Future Stores Miami 2019

February 05 - 07, 2019

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How In-Store Retail Associates Are Meeting Expectations Among Gen-Z Consumers

brought to you by WBR Insights

Despite the ubiquity of digital retail, in-store associates continue to provide exceptional customer experiences and maintain the integrity of retail brands. Now, an unexpected and growing demographic of younger shoppers are choosing physical stores over online shopping, positioning in-store teams on the frontline meeting a new generation of consumer demands.

As consumer demographics evolve, 75% of in-store retailers are prioritizing meeting the needs of Gen-Z shoppers, roughly ages 15 to 25 as of 2018. But retailers are struggling to adapt in-store training and execution in a way that makes sense for both associates and consumers. Nonetheless, Gen-Z, a population of 44 million, is shaping the future of in-store retail experiences.

WBR Insights partnered with Future Stores to conduct an in-depth study of retailers' in-store adaptations to this new generation of consumers. Here we've pulled a sample of the most notable data from the study for key insights into the topic.



Researchers found that a majority of retailers are either planning for or are already preparing in-store associates to adapt shopping and brand experiences and meet the expectations of Gen-Z customers. However, nearly one-quarter of retailers are not doing these things.

Only 2% of retailers feel they do not need to change what their associates do for a younger demographic. Meanwhile, 22% acknowledge they need to adapt, but they haven't begun preparing their associates. (2 related data points have been omitted from this chart.)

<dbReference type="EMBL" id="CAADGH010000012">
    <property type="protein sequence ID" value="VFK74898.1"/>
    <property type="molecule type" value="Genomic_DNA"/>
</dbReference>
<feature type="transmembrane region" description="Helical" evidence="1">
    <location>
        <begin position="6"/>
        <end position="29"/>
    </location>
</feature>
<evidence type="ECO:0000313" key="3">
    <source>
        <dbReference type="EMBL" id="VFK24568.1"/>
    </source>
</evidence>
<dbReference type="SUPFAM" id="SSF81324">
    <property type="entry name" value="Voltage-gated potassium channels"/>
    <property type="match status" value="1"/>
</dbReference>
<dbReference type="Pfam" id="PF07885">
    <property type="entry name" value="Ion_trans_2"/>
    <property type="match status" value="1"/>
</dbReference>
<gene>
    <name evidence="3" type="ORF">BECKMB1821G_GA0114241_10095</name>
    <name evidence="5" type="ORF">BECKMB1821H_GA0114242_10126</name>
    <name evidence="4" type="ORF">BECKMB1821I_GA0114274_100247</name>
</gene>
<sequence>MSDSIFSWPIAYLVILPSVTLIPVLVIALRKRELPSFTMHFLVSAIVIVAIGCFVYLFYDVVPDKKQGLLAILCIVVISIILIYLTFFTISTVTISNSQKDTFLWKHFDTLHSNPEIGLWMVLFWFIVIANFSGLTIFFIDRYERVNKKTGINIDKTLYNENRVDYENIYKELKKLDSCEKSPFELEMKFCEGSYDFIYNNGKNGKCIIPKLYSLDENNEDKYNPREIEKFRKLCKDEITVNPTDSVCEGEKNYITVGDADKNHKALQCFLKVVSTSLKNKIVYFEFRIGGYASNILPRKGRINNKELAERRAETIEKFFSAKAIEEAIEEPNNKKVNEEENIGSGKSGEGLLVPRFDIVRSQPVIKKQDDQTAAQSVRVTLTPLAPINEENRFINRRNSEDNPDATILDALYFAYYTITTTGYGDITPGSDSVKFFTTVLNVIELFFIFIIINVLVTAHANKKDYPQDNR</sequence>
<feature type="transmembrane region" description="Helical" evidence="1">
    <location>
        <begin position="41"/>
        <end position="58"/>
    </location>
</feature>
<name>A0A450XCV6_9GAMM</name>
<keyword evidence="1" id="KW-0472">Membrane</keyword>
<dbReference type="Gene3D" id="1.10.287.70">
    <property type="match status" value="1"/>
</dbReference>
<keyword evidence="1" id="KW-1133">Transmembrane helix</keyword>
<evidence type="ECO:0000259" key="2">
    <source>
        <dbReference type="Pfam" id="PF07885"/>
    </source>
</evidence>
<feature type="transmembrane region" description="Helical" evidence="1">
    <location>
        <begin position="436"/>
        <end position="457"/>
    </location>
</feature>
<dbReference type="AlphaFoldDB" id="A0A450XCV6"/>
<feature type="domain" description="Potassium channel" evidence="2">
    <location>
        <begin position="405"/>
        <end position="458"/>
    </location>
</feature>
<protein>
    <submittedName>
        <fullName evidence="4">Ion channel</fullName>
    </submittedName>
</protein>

In several cases, retailers' experiences with Gen-Z brand expectations and behaviors are already causing issues for associates. This new generations' preferences for in-store engagement and in-store technology, such as mobility and associate connectivity, conflict with associates' access to resources and capabilities.



Among almost half of retailers (46%), in-store managers or associates have expressed concerns about Gen-Z customer expectations in terms of the speed at which staff deliver solutions.

Similarly, 40% of retailers report Gen-Z customers expect a degree of knowledge in-store associates cannot deliver; and 37% of retailers have difficulty adjusting to younger customers' in-store technology expectations. (4 related data points have been omitted from this chart.)

These expectations are indicative of Gen-Z consumers' conditioning from digital retail, whereby they may feel a true loss in terms of connectivity and accessibility--to products, resources, and information--in physical stores. Fortunately, most retailers are activating the training programs and resources they need so that in-store associates can address this unique demographic.



Already, a majority of retailers (54%) are addressing generational differences in their training and development programs. Another 37% of retailers are providing in-store technologies that help their associates engage younger shoppers. (Retailers are taking additional measures to facilitate better in-store experiences for this generation--5 related data points have been omitted from this chart.)

In our upcoming report, Engaging the Gen-Z Consumer with Transformations in Retail Workforce Management, you'll discover more about how retailers are preparing their workforce, including on-demand training to meet the evolving needs of associates, more digestible and relevant training modules, virtual training programs, more inclusive brand cultures, and more.

The report is scheduled to be published on the Future Stores Miami website on January 8th, 2019.


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